At Tuesday morning's shirtsleeve session, Lodi Public Works staff gave a presentation requesting the city update its existing flood protection plan so that it meets the requirements laid out in a state-mandated 200-year flood protection plan that was updated in 2016.

The flood protection plan comes as a result of Senate Bill 5, which passed in 2007 following Hurricane Katrina.

California Legislators passed the bill in 2007 in an effort to strengthen the states flood protection program by requiring cities adopt a 200-year flood protection plan that was outlined with flood risk management requirements.

With the introduction of SB5 and the 200-year flood protection regulations, it required the city to extend its risk management ordinances, according to the cities Senior Civil Engineer Sean Nathan.

“The city is in compliance with SB 5 except for some of the formalization of the Lodi Municipal Code and the plan amendment,” Public Works Director Charles Swimley said.

The city adopted a general plan for its flood protection general plan in 2015, and amended its zoning ordinance in 2016, and remapped flood zones in 2017.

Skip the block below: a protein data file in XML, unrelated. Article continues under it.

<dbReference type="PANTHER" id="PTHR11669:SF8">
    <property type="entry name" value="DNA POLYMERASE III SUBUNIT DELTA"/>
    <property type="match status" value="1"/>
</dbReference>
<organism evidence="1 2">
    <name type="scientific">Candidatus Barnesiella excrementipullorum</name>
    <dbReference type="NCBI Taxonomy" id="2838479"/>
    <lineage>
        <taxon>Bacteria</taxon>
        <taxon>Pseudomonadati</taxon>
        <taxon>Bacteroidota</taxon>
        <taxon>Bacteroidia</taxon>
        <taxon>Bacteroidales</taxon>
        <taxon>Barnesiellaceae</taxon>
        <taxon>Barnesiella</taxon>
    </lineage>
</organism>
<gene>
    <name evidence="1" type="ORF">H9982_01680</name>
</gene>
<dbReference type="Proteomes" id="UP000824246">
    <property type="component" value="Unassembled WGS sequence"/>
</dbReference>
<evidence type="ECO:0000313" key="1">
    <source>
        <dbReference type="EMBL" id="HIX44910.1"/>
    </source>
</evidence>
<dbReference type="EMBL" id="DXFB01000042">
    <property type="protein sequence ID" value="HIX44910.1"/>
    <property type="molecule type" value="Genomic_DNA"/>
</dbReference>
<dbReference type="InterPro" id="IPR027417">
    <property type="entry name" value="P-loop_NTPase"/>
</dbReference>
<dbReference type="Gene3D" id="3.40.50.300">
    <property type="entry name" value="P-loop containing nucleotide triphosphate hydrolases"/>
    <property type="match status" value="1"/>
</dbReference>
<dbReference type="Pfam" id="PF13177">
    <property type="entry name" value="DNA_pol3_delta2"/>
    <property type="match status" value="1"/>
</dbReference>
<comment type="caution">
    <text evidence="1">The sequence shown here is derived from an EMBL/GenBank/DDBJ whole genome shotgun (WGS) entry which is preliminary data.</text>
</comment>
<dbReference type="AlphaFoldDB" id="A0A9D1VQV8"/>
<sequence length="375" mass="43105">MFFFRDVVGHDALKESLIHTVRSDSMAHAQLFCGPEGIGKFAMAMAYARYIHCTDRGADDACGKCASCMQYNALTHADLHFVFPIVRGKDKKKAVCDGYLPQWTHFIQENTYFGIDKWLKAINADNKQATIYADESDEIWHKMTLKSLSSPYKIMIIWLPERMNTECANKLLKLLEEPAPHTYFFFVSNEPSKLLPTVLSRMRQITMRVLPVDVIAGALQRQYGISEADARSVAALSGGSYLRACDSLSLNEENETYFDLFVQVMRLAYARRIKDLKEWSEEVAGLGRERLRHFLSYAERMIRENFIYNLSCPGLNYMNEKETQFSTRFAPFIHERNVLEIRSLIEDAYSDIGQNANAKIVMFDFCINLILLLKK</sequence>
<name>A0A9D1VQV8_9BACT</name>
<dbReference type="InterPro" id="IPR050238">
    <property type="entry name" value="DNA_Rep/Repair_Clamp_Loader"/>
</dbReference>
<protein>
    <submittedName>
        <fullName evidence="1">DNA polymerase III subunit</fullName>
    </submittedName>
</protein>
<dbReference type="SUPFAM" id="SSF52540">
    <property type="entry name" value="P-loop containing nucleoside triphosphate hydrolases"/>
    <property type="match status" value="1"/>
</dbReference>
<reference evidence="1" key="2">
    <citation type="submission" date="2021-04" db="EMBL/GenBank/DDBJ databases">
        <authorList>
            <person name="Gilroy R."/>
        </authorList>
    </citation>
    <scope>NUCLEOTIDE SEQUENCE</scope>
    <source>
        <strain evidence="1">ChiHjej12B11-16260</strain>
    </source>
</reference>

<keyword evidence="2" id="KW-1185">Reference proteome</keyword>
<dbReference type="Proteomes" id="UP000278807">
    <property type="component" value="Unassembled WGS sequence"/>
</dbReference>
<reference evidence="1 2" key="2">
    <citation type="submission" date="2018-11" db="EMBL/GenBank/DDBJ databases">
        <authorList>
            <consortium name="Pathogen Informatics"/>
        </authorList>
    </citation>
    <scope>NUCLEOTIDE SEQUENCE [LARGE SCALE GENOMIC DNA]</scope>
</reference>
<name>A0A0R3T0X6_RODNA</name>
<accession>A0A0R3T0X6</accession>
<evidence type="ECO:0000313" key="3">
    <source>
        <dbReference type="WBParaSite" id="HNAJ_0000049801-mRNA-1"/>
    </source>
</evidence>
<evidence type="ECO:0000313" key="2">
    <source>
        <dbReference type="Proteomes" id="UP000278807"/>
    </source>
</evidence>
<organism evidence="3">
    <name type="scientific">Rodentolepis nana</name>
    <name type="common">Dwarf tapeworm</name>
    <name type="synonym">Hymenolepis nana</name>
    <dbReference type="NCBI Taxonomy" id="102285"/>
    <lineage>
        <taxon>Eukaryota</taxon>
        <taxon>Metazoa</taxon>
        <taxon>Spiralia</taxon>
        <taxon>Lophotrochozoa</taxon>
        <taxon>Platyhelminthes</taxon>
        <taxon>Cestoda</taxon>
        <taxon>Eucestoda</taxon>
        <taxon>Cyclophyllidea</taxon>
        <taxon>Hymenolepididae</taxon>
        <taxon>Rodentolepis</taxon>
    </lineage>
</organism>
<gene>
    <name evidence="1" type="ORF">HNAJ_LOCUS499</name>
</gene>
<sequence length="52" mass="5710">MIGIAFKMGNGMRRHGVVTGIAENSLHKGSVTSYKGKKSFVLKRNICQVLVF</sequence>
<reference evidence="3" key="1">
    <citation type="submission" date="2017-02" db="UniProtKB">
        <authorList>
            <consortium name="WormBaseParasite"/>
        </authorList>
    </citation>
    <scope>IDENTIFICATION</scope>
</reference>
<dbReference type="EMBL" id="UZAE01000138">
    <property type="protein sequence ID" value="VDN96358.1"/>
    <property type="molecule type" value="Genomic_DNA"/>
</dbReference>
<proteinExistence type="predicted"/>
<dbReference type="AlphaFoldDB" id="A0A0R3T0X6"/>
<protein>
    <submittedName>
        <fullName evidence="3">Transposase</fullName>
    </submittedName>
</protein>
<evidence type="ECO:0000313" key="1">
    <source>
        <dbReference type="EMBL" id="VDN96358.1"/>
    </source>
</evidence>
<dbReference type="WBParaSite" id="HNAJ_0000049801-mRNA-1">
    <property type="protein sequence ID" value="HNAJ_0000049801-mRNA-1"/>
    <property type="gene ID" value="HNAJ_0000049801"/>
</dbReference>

“The amendments made in 2016 affect new development projects. In Dec. 2018 the city hired a firm to calibrate a 3-d model that identified critical location where floodwater would enter the city,” Nathan said.

With compliance of SB5, the city made changes to its General Plan that included increased building setbacks for flood fighting along levees; requirements to elevate buildings above the floodplain; or use flood-resistant building materials for development in areas identified as flood hazard zones on federal flood maps.

Undeveloped areas that do not meet the plans requirement must undergo improvements before development could start with SB 5 requirements would essentially be banned from permitting new development or issuing discretionary permits that would significantly change or intensify the use of existing structures.

“We are recommending a barrier wall at Mills and Turner because of the potential hotel that is going there. The structure itself will not be as impacted, but the parking garage runs the risk of flooding,” Nathan said.

The council will vote on installing the $150,000 flood barrier on Mills and Turner during at a future council meeting.

Correction: A previous version of this story incorrectly stated that the Lodi City Council had voted to install a $150,000 flood barrier. The vote has not yet taken place.

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